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Discussion in 'General Instruction [BG]' started by EatADeadGoat, Jan 1, 2011.
My reply was not to this post. That's all I'm sayin'...
so you're saying this riff is easier to play in drop tuning and near impossible in standard?
i'm still not convinced you could play ANY metal riff, regardless of tuning. I doubt any player on earth could do that.
try learning 46 & 2 by tool. it's a very easy riff, but it centres around an open D in 2 octaves. I'm not doubting that you could play it on a 5ey, but it would sound very stilted as you don't have the open D ringing out.
I am curious, so I must ask. Could one take a 5-string bass, and change the Low B string for an E string, and then drop tune it to D. Then, the rest of your bass is still standard, and you don't have to retune. You end up with low E and D.
I suppose you could, but why would you? A 5-string with an interval of a major second between strings doesn't seem to offer much in the way of advantages compared to a five-string in standard tuning or a 4-string in a drop-D tuning.
There actually is an instrument with that type of tuning. It's called a "cumbus".
That way you have that Open D and Open E. Having an Open D seemed to be one of the points of drop tuning, yes?
I don't like it because anything below E just sounds bad, even on a five-string bass. It's just too low and even sounds dramatically sharp for some reason.
That may just be a set-up issue. Make sure the intonation is adjusted properly at the saddle. Also, if the nut on your bass is cut too high, it will cause notes fretted on the first fret to be sharp.
I did play through it, both with and without the capo. Though I don't necessarily need to play through it to understand from looking at the music how playable it is.
No opinion on this really, I'd love to be able to get everything I want out of standard, and maybe that would make me a better bassist... One thing I can say is I'm going off drop D for writing bass and guitar lines actually, I prefer standard or drop C.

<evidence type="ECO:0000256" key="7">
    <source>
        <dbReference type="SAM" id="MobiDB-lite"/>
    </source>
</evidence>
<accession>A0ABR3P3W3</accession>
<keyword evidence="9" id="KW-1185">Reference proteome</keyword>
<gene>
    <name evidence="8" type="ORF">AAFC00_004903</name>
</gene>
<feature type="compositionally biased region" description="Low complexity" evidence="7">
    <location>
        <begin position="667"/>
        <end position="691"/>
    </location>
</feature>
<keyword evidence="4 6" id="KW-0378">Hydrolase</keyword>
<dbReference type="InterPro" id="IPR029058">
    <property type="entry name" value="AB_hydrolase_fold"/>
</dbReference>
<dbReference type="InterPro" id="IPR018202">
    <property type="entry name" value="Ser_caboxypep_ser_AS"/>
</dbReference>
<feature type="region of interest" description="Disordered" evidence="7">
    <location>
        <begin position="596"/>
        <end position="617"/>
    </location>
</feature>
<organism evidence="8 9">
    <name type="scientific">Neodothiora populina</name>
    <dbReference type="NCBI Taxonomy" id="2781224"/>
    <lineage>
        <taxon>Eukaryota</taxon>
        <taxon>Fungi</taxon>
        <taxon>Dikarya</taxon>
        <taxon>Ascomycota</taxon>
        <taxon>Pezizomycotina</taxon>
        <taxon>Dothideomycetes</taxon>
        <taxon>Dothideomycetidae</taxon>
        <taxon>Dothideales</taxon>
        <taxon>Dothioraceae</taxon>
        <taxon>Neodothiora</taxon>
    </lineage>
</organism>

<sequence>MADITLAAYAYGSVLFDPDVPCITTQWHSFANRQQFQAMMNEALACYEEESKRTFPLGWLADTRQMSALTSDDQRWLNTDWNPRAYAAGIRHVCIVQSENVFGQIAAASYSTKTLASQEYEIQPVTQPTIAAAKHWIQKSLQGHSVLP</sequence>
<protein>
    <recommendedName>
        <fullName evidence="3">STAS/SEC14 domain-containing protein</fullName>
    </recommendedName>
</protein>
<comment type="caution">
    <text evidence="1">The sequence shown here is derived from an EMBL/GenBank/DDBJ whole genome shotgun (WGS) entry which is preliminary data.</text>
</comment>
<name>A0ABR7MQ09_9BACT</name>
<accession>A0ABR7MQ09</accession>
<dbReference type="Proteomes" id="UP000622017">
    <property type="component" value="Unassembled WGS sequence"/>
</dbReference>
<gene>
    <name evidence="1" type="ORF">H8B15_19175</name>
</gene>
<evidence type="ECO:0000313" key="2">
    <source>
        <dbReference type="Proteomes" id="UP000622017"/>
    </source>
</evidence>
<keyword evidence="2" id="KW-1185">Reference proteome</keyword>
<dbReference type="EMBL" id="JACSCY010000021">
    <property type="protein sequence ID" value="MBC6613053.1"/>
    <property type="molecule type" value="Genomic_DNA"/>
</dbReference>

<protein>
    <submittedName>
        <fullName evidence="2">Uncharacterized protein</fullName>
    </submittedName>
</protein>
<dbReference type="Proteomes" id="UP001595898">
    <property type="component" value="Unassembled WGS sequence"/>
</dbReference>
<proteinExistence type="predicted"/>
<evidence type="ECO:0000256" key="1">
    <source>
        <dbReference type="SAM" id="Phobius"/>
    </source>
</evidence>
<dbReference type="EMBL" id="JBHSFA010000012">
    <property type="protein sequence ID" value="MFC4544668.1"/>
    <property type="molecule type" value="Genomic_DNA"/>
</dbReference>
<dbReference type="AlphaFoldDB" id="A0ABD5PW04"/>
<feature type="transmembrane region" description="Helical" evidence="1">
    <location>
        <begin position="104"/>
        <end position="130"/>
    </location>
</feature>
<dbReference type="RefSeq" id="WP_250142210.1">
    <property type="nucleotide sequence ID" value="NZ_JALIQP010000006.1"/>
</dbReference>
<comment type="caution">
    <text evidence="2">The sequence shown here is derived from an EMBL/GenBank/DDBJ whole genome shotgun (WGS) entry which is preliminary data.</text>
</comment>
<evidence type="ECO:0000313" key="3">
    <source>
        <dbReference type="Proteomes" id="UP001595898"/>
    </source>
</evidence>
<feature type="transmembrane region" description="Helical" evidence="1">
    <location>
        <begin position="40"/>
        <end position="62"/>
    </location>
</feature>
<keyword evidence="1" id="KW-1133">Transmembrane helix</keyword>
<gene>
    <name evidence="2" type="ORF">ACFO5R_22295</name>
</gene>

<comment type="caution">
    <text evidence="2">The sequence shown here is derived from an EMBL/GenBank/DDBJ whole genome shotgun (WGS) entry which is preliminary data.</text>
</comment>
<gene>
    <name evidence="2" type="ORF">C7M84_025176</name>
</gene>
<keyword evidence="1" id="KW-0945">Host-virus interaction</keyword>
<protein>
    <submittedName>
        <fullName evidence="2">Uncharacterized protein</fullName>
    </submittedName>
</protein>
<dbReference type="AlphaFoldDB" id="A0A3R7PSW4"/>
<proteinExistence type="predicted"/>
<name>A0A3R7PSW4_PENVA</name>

i dont see how people would look down on different note patterns
Oh, it shouldn't surprise you too much. It is the same reason why some people hate solid state and pontificate about tubes. Or how it is only a real bass if it is a Fender P. Or preferring Pragu over Ragu.
Some people just stick to their opinions more vigorously than others.
I can't speak for other people, but as far as I am concerned...learning ANY skill requires a solid foundation in the basics.....and from what I have seen, there are a lot of young metal heads that can only play in drop tuning or altered tuning...you hand them a standard P-bass with flats and no distortion, and ask them to sit in with you and they are lost.
Also, as I said before...the whole playing down super low is getting to be more and more passe' every moment. Just like P-nut, flea and all the slap happy guys during the 90's..it gets a little tiresome after a while......
After a while, you start to really feel the gimmick factor in all of this.
After almost thirty pages, here's what I've learned(?):
1. Some music is easier to play if you tune your instrument to accommodate the song.
2. Changing your tuning can extend the range of your instrument (YMMV).
3. Changing your tuning can change timbre and the harmonic overtones produced by a note.
4. Musicians often engage in goofy "culture wars."
I'll stick with with standard tuning for the most part and do that scary "transpose" thing, since I generally think in terms of "Roman Numerals" instead of "notes" or "frets", and I love the way chords and modes extend from the diatonic scale.
I can't wait till the fretless folks bring quarter tones and non-diatonic possibilities into this mix.
What are the "basics" again? Just so we're clear.
Is that a sincere question, just so I'm clear?
If it is I'll do my best, and I expect there are others here who can do even better.
That's why this forum is worth reading IMHO.
I'll take the standard P, in standard tuning, with no distortion, but I would prefer rounds. Could ya fudge on your premise- just for me? It'll work just fine. I promise. Then we can do something dropped, also? It's really all the same notes, possibly with different timbre...maybe a little lower.
and i bet if you were handed an active warwick with brights and a big muff and i asked you to sit in, you would be lost.
just because someone doesn't play the same genre as you doesn't mean they can't play. bass is bass.
i'm still yet to read an actual reason for you not liking drop tuning. all you've said so far is 'standard is better' or 'most people who drop tune are metal heads who like to do one finger powerchords'
It is a very sincere question, but I'm not sure you can answer for him.